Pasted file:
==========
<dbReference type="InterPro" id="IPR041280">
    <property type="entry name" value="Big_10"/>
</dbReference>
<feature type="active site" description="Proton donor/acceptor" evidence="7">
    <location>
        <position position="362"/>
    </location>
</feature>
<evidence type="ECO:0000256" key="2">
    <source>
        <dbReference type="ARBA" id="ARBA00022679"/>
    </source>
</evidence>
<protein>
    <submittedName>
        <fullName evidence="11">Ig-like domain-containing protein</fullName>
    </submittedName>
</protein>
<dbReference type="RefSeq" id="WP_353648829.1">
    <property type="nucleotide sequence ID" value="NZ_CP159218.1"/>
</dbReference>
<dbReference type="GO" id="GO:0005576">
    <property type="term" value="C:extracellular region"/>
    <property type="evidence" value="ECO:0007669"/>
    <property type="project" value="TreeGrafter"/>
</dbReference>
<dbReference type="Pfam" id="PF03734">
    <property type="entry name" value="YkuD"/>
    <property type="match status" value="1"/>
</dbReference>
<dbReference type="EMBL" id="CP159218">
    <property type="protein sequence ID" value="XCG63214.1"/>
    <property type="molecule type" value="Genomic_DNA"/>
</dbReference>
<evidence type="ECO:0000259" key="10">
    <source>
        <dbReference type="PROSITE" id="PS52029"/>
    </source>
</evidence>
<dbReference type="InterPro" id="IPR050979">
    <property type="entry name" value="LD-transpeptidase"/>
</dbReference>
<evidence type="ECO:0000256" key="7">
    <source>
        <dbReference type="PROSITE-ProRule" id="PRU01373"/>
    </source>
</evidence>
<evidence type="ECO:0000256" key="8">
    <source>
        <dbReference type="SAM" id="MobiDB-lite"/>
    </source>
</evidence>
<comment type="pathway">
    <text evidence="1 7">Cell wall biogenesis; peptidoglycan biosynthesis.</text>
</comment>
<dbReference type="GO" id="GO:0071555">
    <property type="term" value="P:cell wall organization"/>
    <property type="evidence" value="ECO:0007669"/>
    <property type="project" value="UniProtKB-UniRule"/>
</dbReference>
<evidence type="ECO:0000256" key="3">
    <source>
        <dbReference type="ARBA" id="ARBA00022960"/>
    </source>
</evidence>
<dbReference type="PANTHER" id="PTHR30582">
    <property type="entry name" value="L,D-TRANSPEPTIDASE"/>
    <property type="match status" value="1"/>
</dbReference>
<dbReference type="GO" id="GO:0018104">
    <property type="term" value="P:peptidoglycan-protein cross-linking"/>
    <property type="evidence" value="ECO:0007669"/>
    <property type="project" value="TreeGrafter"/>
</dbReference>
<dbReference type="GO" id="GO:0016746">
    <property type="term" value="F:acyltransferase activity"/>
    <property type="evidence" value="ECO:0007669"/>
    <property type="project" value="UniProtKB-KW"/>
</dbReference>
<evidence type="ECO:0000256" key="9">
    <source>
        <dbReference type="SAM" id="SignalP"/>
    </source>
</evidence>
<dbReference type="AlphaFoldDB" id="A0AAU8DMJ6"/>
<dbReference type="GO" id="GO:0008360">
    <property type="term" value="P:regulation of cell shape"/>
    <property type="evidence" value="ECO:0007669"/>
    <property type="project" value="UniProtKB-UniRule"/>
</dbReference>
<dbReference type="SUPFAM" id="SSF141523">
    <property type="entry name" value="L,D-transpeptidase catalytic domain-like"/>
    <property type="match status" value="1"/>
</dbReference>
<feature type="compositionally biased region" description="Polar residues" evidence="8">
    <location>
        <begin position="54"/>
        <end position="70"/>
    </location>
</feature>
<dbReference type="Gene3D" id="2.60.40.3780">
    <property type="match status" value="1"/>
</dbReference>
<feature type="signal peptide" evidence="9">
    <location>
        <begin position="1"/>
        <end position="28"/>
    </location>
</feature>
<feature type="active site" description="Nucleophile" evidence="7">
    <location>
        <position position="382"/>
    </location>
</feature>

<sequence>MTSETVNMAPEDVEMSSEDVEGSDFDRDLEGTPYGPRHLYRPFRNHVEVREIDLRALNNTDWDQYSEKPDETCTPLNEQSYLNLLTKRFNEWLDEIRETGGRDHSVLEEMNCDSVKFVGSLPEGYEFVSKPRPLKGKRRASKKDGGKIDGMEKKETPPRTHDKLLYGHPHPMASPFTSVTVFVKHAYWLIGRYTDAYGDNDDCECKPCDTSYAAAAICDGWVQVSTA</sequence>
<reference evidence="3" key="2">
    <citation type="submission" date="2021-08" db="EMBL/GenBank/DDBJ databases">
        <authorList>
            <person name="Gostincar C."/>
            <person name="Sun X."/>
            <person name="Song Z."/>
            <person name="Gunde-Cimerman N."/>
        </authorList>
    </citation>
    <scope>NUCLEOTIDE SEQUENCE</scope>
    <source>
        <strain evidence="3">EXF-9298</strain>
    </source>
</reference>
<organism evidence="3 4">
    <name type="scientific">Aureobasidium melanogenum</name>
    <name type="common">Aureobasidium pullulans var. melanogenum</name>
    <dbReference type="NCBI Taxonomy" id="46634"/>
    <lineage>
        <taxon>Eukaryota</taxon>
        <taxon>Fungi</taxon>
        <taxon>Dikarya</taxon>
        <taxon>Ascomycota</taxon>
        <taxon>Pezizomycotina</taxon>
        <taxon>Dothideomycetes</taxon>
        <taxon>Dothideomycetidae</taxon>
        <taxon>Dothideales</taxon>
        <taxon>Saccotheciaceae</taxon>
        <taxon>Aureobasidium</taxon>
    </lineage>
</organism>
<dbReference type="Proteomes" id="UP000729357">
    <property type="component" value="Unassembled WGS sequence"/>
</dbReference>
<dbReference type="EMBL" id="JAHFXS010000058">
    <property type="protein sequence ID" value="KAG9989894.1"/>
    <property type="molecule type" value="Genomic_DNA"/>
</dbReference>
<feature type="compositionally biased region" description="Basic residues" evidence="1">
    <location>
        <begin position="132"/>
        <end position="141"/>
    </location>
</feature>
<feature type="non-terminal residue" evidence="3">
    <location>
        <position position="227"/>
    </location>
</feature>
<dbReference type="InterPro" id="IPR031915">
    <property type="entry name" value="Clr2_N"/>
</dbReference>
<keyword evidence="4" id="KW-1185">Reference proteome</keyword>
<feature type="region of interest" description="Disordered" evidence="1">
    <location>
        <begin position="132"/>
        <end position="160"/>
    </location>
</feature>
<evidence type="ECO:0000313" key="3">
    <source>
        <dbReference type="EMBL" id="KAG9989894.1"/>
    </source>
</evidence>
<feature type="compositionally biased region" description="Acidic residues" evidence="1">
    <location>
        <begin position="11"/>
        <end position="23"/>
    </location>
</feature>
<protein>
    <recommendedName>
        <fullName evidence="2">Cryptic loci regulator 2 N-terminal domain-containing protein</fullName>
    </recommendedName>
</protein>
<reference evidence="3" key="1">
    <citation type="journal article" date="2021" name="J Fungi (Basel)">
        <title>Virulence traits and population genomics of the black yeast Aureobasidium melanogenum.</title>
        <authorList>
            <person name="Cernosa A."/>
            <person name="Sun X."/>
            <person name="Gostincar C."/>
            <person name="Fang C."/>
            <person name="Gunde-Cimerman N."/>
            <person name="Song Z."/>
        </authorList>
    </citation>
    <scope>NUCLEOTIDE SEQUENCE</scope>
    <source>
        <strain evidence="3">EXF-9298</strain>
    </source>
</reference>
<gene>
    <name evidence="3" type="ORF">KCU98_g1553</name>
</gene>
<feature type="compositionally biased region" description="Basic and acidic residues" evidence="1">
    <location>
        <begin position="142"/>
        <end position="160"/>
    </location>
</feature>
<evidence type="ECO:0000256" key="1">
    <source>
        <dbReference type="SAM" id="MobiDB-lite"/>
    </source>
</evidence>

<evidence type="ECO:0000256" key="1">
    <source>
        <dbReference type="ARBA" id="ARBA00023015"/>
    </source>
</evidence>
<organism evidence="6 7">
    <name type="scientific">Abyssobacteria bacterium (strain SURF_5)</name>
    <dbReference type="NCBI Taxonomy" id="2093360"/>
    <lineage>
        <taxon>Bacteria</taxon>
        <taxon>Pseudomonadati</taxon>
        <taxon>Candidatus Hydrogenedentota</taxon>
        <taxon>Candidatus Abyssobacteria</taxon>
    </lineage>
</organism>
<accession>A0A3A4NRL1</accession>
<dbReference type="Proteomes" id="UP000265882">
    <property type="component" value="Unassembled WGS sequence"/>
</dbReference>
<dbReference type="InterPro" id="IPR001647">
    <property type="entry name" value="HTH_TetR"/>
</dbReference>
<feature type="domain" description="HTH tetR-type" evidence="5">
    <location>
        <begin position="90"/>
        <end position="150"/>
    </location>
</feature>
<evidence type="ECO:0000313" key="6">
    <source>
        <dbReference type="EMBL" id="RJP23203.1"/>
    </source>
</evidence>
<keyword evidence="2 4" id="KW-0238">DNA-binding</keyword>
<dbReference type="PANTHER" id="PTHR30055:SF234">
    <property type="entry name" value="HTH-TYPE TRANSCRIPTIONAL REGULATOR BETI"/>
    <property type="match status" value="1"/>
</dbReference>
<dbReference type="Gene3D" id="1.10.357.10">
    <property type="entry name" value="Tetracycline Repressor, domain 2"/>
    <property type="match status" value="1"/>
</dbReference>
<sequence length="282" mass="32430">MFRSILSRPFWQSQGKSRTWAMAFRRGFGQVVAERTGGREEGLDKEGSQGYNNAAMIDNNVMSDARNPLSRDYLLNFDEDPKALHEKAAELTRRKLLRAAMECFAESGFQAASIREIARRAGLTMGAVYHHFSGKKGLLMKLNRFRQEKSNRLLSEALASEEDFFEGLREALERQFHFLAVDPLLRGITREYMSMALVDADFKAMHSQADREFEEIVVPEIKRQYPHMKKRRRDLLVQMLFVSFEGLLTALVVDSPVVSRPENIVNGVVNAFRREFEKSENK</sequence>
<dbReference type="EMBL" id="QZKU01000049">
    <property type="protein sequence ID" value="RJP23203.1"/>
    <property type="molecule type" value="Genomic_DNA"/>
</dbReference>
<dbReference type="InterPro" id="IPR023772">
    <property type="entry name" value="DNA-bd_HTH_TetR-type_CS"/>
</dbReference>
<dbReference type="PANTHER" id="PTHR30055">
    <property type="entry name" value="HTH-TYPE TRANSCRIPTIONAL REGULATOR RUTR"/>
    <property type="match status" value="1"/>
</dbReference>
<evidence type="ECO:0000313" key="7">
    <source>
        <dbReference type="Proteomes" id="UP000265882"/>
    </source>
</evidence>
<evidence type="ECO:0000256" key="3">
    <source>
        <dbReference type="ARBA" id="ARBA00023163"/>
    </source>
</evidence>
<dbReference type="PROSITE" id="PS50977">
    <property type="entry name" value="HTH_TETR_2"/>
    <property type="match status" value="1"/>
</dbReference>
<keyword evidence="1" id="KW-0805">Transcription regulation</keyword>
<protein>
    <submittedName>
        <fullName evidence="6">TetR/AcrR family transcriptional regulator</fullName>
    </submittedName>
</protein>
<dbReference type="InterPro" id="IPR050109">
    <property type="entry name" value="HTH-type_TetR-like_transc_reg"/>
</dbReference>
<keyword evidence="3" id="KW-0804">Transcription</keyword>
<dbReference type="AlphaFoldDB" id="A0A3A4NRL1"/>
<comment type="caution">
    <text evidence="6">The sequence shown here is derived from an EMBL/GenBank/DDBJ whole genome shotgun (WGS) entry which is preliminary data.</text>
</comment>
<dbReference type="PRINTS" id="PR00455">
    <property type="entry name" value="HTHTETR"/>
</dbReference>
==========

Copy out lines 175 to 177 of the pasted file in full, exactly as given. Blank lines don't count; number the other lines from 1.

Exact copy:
<evidence type="ECO:0000313" key="3">
    <source>
        <dbReference type="EMBL" id="KAG9989894.1"/>